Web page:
Office Christmas Party
Another reminder that allowing your cast to madly improvise instead of actually providing a coherent script with a scintilla of inherent logic often leads to…
"Simon Birch'' is an unabashedly sentimental tearjerker. Either you stand back and resist it, or you plunge in. There was something about its innocence and spunk that got to me, and I caved in. A lot of that had to do with how likable some of the characters are. We go to the movies for a lot of reasons, and one of them is to seek good company.
The movie takes place in 1964, in a New Hampshire town that obviously had Grandma Moses as its city planner. It's about a friendship between two boys, one a gawky pre-adolescent named Joe, the other a dwarf named Simon who believes God has chosen him for a mission in life. The opening narration reveals that two of the characters will die during the course of the movie; that softens the shock when they do and lets the entire movie play as bittersweet nostalgia. It's all framed in a flashback, as an adult Joe (Jim Carrey) revisits the scenes of his childhood in narration.
Joe is your average kid. Simon Birch is not. Played by Ian Michael Smith with remarkable cockiness, he's the smartest person in Sunday school and possibly in town. He is very short and very cute, and very wise about the fact of his dwarfism. When Joe tells him a local girl finds him cute, he sniffs, "She means cute like a baby turtle is cute. Girls don't kiss baby turtles.'' How do you know, asks Joe. "I just know. If you were me, you'd know, too.'' Joe and Simon are drawn together because they're both misfits. Joe is a boy without a father; his mother, Rebecca (Ashley Judd), steadfastly refuses to name names.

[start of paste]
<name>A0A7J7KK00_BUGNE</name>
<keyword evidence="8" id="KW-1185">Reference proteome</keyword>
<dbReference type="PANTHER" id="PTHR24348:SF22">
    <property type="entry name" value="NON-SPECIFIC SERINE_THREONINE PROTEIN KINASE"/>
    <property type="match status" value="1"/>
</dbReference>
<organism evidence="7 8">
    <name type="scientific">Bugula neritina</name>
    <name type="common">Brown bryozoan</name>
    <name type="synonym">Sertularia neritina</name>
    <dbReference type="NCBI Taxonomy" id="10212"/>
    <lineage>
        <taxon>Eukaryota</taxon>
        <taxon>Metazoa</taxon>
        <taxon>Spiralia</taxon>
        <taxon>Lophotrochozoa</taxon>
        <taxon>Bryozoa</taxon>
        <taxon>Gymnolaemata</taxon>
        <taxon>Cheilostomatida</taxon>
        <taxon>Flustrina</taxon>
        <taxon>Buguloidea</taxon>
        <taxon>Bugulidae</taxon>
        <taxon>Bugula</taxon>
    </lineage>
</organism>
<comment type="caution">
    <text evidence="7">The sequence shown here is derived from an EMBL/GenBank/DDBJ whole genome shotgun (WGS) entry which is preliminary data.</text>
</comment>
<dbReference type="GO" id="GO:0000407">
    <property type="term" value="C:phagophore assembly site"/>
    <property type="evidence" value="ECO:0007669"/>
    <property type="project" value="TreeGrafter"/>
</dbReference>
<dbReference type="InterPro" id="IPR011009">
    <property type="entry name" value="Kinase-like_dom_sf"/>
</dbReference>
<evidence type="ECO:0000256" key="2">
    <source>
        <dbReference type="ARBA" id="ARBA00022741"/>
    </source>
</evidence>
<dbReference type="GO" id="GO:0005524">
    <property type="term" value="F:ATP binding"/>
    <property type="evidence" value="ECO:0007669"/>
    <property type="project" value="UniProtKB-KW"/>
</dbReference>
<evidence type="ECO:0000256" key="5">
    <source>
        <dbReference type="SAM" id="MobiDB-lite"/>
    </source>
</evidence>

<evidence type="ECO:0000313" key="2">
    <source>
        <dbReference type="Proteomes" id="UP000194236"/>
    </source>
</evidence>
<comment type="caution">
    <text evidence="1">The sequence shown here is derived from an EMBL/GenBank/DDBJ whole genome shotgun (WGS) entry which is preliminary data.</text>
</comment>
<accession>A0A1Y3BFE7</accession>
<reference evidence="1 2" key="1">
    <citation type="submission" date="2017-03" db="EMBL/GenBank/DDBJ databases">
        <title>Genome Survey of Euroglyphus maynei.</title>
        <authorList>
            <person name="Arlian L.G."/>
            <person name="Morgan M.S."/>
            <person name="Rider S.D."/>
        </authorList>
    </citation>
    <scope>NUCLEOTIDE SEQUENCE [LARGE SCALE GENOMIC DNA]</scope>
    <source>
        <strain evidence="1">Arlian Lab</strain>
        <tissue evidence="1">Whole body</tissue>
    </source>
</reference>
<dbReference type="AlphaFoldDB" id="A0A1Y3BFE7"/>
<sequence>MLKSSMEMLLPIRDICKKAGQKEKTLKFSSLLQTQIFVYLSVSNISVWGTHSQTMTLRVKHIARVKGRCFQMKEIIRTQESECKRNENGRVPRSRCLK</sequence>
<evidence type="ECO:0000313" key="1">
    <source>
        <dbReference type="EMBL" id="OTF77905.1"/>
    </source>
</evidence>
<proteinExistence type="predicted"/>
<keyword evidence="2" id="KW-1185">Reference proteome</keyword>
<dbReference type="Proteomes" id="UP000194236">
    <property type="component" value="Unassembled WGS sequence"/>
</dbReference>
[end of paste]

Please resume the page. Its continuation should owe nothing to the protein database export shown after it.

"I don't understand why she doesn't just tell you,'' Simon says. "You're already a bastard, might as well be an enlightened one.'' Rebecca is a sunny, loving mother whose one lapse has, if anything, improved her character.